Community health volunteers: a vital link in Malawi

AIDS is the leading cause of death among adults in Malawi. We support a pioneering programme where volunteers work in the community and refer people to formal health services and Community-Based Organisations (CBOs) for support.

The programme also promotes behaviour change using mass media approaches, in particular radio, and other community-level activities to prevent HIV. It is part of a five-year USAID-funded programme known as BRIDGE II and five local partners are involved as well as Save The Children, Pact Malawi and the Alliance.

Volunteers in the community

The Alliance trained 520 volunteers in four districts - Chiradzulu, Thyolo, Mulanje and Phalombe - in the southern region of the country where, according to UNAIDS, HIV prevalence remains highest at 14.5%.

Volunteers, or community referral agents (CRAs) offer a one-to-one service, and this has paid huge dividends with more than 40,000 people acting on a referral in 2012. Forty-two % went for HIV counselling and testing, 25% for family planning and 12% sought condoms. There was a 94% success rate for referrals for prevention of mother-to-child transmission (PMTCT) with more than 1,800 women taking up this service.

It is not just individuals who have benefited. About 2,500 couples were referred for testing and family planning services, antiretroviral therapy adherence, and the prevention and treatment of sexually transmitted infections. Self-help groups for people living with HIV are another important component of the programme, illustrating the importance of linking formal health services to informal services based in the community.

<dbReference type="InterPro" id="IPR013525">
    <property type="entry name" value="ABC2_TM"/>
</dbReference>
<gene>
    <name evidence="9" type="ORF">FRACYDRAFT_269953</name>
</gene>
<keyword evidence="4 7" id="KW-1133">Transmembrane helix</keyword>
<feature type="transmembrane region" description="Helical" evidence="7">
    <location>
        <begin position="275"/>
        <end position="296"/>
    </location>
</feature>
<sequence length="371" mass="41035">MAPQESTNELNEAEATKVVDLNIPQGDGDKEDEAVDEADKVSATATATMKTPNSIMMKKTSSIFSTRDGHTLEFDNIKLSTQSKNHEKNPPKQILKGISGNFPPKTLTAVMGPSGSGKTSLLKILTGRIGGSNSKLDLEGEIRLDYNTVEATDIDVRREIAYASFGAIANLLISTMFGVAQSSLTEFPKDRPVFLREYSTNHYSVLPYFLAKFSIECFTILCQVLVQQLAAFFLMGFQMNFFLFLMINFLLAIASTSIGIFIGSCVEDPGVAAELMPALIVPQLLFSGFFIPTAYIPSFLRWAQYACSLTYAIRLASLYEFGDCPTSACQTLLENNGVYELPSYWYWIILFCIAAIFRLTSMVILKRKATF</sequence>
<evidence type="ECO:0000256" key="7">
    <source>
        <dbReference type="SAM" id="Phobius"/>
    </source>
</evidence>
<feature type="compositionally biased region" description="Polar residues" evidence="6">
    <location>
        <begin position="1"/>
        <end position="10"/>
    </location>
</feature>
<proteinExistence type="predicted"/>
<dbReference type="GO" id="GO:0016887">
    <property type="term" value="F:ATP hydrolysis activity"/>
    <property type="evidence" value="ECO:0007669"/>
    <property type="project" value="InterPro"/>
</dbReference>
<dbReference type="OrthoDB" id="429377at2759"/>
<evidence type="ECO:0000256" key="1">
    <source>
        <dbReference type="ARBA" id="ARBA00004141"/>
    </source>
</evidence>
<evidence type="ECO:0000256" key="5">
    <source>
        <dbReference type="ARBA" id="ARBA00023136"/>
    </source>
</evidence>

In March 2013, Malawi’s President, Joyce Banda, commended BRIDGE II for its work promoting Option B+, where all pregnant women living with HIV are offered life-long ART, regardless of their CD4 count. The referrals programme supports the important work to raise community awareness about PMTCT.

Unique referral model

The Alliance /BRIDGE II referral model is unique because it places volunteers in the community and not just at the health centre, which broadens their reach. (Other models often focus on people who have already sought healthcare.) Making sure the volunteers are known and trusted by the community is essential to the model’s success.

The BRIDGE II partners will continue to strengthen the capacity of CBO networks by providing further training in supervision, leadership, and group dynamics. 2013 was the last year of the programme but the Alliance will focus on working with other NGOs to advocate for a package of services to influence the Ministry of Health’s approach on referrals.

BRIDGE II is implemented by the Johns Hopkins Bloomberg School of Public Health Centre for Communication Programs (JHU.CCP) in partnership with Save the Children International, PACT Malawi, International HIV/AIDS Alliance and local partners.

Read more about BRIDGE II.

The referral model is unique because it places volunteers in the community and not just at the health centre.